President Barack Obama returned to Iowa on Wednesday, using Earth Day and a wind industry factory to declare "a new era of energy exploration in America" that creates jobs and cleans up the environment.
The visit to the state that launched him on the road to the White House comes as Obama's energy legislation has slowed in Congress, with skeptical Republicans and some Democrats from coal-producing states fearing the plan will increase costs for consumers, send jobs overseas and hurt businesses.
In financially struggling Newton, Obama toured — then highlighted — the Trinity Structural Towers plant as a model for job creation and energy production in a town whose biggest employer was sold and then stopped operations.
The president told cheering employees that he traveled to the factory, which makes the large towers that wind turbines sit on, in order to usher in "a new era of energy exploration in America."
New U.S. oil and natural gas finds should be developed as long as they are environmentally sound, he said, but "the bulk of our efforts" should be in clean energy like wind.
"The choice we face is not between saving our environment and saving our economy, it's a choice between prosperity and decline," he said.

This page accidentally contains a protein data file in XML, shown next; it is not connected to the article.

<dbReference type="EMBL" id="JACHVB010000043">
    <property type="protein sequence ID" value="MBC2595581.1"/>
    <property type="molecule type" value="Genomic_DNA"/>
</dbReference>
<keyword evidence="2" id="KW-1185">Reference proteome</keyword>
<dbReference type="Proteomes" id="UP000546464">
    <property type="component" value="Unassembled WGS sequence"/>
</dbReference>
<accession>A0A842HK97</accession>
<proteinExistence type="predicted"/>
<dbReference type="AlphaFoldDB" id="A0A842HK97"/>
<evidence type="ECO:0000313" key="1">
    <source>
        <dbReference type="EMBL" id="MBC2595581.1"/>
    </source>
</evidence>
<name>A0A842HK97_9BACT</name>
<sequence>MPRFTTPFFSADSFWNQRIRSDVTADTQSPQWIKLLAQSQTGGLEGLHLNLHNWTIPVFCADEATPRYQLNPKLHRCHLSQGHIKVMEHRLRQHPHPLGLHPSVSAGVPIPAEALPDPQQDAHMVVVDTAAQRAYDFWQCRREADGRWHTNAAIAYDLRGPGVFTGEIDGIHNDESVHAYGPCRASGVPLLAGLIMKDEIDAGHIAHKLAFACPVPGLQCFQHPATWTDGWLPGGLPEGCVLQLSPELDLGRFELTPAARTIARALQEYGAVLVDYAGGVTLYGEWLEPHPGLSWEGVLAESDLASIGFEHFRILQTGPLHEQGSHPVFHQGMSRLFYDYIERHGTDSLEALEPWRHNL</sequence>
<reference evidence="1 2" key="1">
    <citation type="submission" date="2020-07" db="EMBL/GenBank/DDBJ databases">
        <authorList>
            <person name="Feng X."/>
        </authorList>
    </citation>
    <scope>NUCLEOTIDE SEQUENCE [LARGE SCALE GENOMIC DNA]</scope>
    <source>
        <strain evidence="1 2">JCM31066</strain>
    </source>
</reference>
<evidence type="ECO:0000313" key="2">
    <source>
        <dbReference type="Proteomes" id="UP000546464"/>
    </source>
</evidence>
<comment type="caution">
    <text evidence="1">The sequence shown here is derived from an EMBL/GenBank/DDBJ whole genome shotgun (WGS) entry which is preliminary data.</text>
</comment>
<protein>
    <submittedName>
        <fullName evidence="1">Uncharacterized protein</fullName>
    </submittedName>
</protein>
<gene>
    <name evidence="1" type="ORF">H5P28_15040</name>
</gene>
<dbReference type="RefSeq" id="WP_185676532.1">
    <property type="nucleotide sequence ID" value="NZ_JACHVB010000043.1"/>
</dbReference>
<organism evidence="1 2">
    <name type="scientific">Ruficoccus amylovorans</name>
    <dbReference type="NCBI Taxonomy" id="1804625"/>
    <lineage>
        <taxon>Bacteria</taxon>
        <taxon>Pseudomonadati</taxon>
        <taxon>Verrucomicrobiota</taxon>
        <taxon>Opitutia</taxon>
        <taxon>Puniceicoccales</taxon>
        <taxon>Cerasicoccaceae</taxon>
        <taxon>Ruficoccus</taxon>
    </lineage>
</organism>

Obama announced his administration had created the nation’s first program to authorize offshore projects to generate electricity from wind and ocean currents.
States such as New Jersey and Delaware have offshore wind projects pending, but some other coastal states have seen controversies over the turbines' aesthetics.
Obama said that wind, which now produces 2 percent of U.S. electricity, could generate as much as 20 percent by 2030 and create 250,000 more jobs if its full potential is pursued on land and offshore.
He also announced that he would host world leaders next week to discuss "how we can work together to address this energy crisis and this climate crisis."
Republicans were quick to criticize Obama for opening offshore areas to renewable energy while maintaining a ban on new offshore oil and gas wells on the Pacific and Atlantic coasts.
"An energy plan without oil and natural gas is like a bicycle without wheels," Rep. Doc Hastings, R-Wash., said in a statement. "If the administration does not act soon to permanently lift the moratorium on offshore drilling, Americans will lose access to enormous amounts of new domestic energy and thousands of high paying jobs in the middle of a serious recession."
Tower factory ramped up quickly
At Trinity, Obama walked the factory floor, chatting with employees while welders working with 20-foot pipes sent sparks flying. Obama also watched a demonstration of how thick slabs of metal were made into cones.
Newton's Maytag Corp. appliances plant closed in 2007, costing the small city hundreds of jobs. But a year later, the state announced that Trinity Structural Towers would build a $21 million factory on the former Maytag site in exchange for business incentives and tax breaks.
Still, the green industry job numbers fall far short of what once existed in some cities and towns.
In Newton, Maytag once employed 4,000 people from a town of 16,000. The new wind energy plant has 90 people working, a number that could group to 140.